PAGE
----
Becoming Whole … My Journey in the Child Welfare System

Hi! My name is Jeanette Shareen Yoffe and I would like to contribute posts about my experiences growing up in foster care, being adopted and now working as a mental health professional with the foster care and adoption constellation across Los Angeles.

I’d like to start by saying I hope these posts will help inspire, uplift, transform, and strengthen the understanding of your own journey, through the myriad of challenges “my voice” has experienced, beginning as a biological daughter, foster kid, adopted daughter, sister, wife and mother.

I am also a psychotherapist who specializes in healing children’s grief/loss upon separation from their original families and I help facilitate attachment within their adoptive families.

I am one of those people who in the past would “stuff” and “abandon” my early experiences because of the “shame” I felt. I truly thought “I had done something wrong” to cause my birth family and foster family to leave me. After years of difficult soul searching, therapy, and the love and support of family and friends, I have come to realize that there is no running from this sense of shame, there is only understanding where it comes from, rising above it and moving past.

I know now that my behavior, or “who I am,” was not the cause of the turmoil in my birth family and that the situation was out of my control. I was just a child, wholly dependent on the adults around me, and it was the difficult circumstances in my birth family’s lives that led to the heart-wrenching decision to surrender me – not anything to do with “me”. And it was a tremendous relief to understand that “those circumstances” were not my fault and I was not responsible.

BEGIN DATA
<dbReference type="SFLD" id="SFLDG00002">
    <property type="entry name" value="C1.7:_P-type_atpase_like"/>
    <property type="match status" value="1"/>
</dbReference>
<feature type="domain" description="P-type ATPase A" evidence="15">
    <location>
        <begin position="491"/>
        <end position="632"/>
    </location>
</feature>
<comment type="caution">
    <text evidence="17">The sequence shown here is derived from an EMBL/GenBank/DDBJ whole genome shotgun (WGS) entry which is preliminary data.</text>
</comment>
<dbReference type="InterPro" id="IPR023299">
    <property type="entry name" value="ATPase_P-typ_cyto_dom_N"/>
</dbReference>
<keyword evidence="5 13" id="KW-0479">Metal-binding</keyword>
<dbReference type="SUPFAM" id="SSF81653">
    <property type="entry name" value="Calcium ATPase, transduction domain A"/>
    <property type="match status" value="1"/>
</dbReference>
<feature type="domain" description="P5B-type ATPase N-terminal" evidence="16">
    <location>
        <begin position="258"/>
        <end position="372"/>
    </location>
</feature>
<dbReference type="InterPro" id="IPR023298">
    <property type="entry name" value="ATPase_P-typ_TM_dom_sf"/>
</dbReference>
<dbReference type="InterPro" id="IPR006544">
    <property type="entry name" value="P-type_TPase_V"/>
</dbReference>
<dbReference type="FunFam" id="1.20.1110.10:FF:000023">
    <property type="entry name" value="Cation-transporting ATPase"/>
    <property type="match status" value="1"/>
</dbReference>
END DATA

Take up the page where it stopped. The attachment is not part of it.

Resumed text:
Ever since this epiphany, I have challenged myself to:

  • Dig deeper, to pick up the pieces of myself I’ve abandoned or lost.
  • Rekindle the goals and dreams I told myself would always be out of reach.
  • Feel my losses – avoid, bury and deny nothing – be objective and honest.
  • Take into account the many successes and achievements in my life, both personally and professionally in order to “adopt” my many “selves”, put them all together and “become whole.”

None of this was easy and in truth, it is an on-going process, but a healing one and something I hope to inspire others to do through sharing my experiences and thoughts.

I believe each and every one of us deserves to have an opportunity to change their attitudes about their past and get out from under the suffocating thought process of guilt and abandonment. To make a choice to not be a victim. To say to the world, “I am not a victim anymore and I am not a reject. I am a hero and I am worthy. I can do something with this pain now because I am an adult. My life is no longer at the mercy of other people, it is at the mercy of me.”

This is my work. To help as many people get to that healthy place as possible. Simply being at the ‘mercy of me’ and doing whatever they can to help themselves lead happy, fulfilling lives and understand the past but live in the present.

I hope you will join me and follow these posts and this blog to learn more about my journey through foster care, adoption, reunion and ultimately reclaiming my self… without abandon. And along the way I hope to learn about you and together, maybe we can make this world a little bit better of a place for everyone.

Later this week: Jeanette’s First Journey

Jeanette Yoffe is the founder of Celia Center, a non-profit support center for all those connected by foster care/adoption within the constellation and beyond. 

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About Jeanette Yoffe 5 Articles
JEANETTE YOFFE, M.F.T. is founder of Celia Center, a non-profit support center for all those connected by foster care/adoption within the constellation and beyond. She has worked in the field of adoption for over 15 years and performs intervention trainings for foster and adoptive parents, psychotherapists and social workers as well as monthly support groups called Adopt Salon. Her passion for her work stems from her own experience growing up in foster care and being adopted at the age of seven and a half, she lives in Los Angeles.

1 Comment

  1. I am a foster to adopt mom. I was matched with a 12 year old girl. She has lived in a level 14 group home for almost 3 years. I had to send her back to a transitional home. She has been in foster care since she was 6 months. Nobody has helped her with grief and loss. She is filled with so much anger. I call her daily. She can come home for weekend visits. So far, she has declined over night visits. Has come for short visits.
    I hope by reading your block will help me, help her.

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